This paper strays from using “gay” or “homosexual” in defining those who engage in same-sex desire: instead, it uses the term same-sex-desiring individuals. It does so to present a more reflective analysis of same-sex relations in Africa. In keeping with Deborah Amory’s approach, the use of homosexuality in this paper acknowledges that “same-sex erotics, practiced by many people in many different historical contexts, do not always necessarily lead to the emergence of a [“gay”] identity” (1997:5).

Victimization, Rape, Imprisonment, and Murder: Being “Gay” in Africa

Sexuality and sexual activity, regardless of the society, are intricately linked with the exercise of power (Foucault 1980). For many societies around the world, sexuality continues to be highly controlled and heavily policed. This is because sexuality is a “highly value laden terrain” (Nel 2009:36). In many African countries, such control is evident in the way in which samesex desire continues to be closeted and silenced. While many countries in the Western world have begun to address the draconian and outdated laws leveled against individuals who engage in same-sex relations, most African countries continue to lag behind, oppressing-some even executing-those who engage in same-sex relations: “by maintaining a tight grip on certain activities, and silencing the voices of those individuals and groups that engage in them, the patriarchal state makes it extremely difficult for these individuals to organise and fight for their human rights” (Tamale 2007:18). One can therefore argue that one of the reasons for the oppression of individuals who engage in same-sex relations in Africa is that of silencing samesex sexualities.

In thirty-eight of the fifty-three African states, it is illegal to engage in consensual “gay” sex. Countries like Nigeria, Malawi, Senegal, and more recently Uganda have imposed the harshest of treatments against individuals convicted of engaging in same-sex relations (Blandy 2010). The punishments used to discriminate against those who engage in same-sex relations in Africa largely arise from antisodomy laws left over from the colonial era, when colonial authorities were keen on regulating sexuality. These laws remain largely unchanged in postcolonial Africa today. Exactly how harshly has homosexuality been treated in African countries? A brief analysis of four African countries (Malawi, Uganda, Nigeria, and South Africa) answers this question. All four of the countries to be discussed are former British colonies, and, apart from South Africa, all of them have retained the penal codes imposed through colonialism.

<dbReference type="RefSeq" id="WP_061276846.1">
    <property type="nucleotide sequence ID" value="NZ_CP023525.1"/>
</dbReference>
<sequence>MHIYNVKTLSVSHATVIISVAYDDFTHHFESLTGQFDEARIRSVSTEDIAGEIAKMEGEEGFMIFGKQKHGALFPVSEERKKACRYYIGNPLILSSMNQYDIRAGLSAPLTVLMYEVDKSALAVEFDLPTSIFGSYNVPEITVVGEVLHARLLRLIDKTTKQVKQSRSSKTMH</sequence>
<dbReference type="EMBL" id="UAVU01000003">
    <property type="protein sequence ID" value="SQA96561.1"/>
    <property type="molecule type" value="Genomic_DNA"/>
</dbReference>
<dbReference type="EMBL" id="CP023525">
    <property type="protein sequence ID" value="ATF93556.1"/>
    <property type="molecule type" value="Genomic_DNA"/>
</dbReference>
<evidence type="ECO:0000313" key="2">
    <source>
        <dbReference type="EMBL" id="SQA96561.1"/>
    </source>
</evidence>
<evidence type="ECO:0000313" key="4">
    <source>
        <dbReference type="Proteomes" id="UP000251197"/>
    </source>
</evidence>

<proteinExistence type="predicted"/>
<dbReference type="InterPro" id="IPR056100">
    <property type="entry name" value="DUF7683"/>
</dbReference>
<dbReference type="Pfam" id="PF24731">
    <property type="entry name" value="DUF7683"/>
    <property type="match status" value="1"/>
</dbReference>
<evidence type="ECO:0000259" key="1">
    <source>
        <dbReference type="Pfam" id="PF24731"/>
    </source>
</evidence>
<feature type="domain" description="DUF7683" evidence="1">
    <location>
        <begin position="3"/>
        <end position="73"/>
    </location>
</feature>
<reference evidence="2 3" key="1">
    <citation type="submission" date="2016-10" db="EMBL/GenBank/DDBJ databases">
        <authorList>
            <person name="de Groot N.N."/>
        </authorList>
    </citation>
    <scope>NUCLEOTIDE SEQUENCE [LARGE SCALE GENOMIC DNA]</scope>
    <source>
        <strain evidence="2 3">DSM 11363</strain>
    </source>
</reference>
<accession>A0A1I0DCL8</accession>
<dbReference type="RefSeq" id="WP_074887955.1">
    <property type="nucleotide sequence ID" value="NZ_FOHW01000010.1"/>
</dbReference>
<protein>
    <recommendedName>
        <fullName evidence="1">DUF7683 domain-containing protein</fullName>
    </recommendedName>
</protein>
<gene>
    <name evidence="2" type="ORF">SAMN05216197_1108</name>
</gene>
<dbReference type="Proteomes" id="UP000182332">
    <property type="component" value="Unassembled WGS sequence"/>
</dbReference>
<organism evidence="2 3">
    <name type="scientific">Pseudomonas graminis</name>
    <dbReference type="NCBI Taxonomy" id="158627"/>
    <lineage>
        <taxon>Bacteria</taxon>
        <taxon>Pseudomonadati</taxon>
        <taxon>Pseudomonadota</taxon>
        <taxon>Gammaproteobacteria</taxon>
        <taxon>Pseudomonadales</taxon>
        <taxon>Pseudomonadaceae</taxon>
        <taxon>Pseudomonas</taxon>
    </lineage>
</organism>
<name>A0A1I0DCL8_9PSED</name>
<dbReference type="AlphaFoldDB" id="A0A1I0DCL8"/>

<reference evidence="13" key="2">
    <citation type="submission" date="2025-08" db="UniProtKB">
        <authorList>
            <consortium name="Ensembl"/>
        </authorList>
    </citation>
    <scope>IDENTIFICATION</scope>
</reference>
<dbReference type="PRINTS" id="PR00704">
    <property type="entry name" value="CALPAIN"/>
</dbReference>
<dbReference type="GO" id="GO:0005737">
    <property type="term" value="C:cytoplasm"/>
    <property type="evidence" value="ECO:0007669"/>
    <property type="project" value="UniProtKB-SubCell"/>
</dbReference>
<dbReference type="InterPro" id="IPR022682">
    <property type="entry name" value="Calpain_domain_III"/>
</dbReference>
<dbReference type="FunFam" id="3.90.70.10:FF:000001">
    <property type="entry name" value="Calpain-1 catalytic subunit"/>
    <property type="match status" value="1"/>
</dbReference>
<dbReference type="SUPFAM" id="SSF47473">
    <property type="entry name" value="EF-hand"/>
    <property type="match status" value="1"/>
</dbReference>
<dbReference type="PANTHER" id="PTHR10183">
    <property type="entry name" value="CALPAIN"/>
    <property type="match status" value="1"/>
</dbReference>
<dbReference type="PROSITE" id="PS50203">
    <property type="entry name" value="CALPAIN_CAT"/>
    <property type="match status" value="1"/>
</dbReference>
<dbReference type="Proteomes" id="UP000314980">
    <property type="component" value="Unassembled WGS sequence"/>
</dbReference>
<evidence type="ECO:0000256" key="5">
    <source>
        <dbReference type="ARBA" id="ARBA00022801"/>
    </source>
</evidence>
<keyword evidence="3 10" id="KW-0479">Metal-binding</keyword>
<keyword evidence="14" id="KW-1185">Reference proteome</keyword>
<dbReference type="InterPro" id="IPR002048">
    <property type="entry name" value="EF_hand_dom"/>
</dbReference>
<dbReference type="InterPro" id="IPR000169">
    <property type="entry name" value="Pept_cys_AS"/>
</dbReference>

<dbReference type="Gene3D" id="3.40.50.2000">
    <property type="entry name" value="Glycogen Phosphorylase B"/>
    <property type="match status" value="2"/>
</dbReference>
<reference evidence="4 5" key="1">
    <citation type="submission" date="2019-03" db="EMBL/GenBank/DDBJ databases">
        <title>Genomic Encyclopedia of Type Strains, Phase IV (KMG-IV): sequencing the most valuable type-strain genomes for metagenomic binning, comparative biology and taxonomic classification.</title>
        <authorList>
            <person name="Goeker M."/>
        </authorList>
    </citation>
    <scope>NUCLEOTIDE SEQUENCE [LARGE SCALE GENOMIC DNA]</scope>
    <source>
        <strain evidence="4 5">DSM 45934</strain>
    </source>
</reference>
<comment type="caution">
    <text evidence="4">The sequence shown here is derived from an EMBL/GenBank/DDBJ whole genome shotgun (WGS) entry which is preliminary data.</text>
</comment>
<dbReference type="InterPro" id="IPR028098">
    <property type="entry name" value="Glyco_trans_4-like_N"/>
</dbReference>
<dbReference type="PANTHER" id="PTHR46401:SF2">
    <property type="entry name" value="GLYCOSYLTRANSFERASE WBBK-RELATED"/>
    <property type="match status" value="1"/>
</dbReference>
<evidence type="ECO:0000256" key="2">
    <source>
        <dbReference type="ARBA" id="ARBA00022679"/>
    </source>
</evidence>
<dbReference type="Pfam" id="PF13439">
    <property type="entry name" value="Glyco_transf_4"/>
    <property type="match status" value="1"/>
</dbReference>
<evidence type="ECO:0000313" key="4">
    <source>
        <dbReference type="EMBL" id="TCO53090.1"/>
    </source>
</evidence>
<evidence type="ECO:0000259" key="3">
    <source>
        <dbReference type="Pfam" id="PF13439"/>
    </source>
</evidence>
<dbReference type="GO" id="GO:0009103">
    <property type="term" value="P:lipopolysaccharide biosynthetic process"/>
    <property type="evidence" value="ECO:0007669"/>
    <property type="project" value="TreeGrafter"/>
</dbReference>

In 2010 in Malawi, Tiwonge Chimbalanga and his partner, Steven Monjeza, were arrested and sentenced for publicly celebrating their engagement-a locally illegal action (The Times 2010). The magistrate, Nyakwawa Usiwa Usiwa, when handing down the sentence, believed that his actions would deter other people from claiming or publicly demonstrating a homosexual identity. He declared “I will give you a scaring sentence so that the public [will] be protected from people like you, so that we are not tempted to emulate this horrendous example” (Mail and Guardian 2010b). After saying this, he imposed on the couple a fourteen-year term of imprisonment at hard labor, the maximum sentence allowed. It is clear from the magistrate’s sentence that, for him, same-sex desire was a gross immoral act, worthy of the worst punishment available.

The sentencing of the two men sent shock waves around the world, with leaders from the United Nations and many countries in the West publicly deploring the arrest and sentence. South Africa, as the only country in Africa where the right to sexual orientation is constitutionally protected, immediately joined the chorus of disapproval through its civil-rights leaders; however, only after prompts from a member of the opposition party did President Jacob Zuma condemn the sentence, breaking African leaders’ silence on the matter.

The swift international response forced the Malawian president to grant amnesty to the couple on “humanitarian” grounds. When informing the public of the men’s release, the president of Malawi noted, “These boys committed a crime against our culture, our religion and our laws” (Gevisser 2010), thereby also declaring his agreement with the sentencing of the men. It is important to note the three factors he emphasizes: first the argument of culture is used to justify the arrest (with the central tenet of this argument being that same-sex desire is un-African); second is the argument of religion (representing morality as communicated through presumably Christianity); finally is the argument of the law. Later, I show how these three arguments are common with most incidents of homophobia in Africa, and how each of them is not only false in its assumptions, but inherently contradictory in its logic.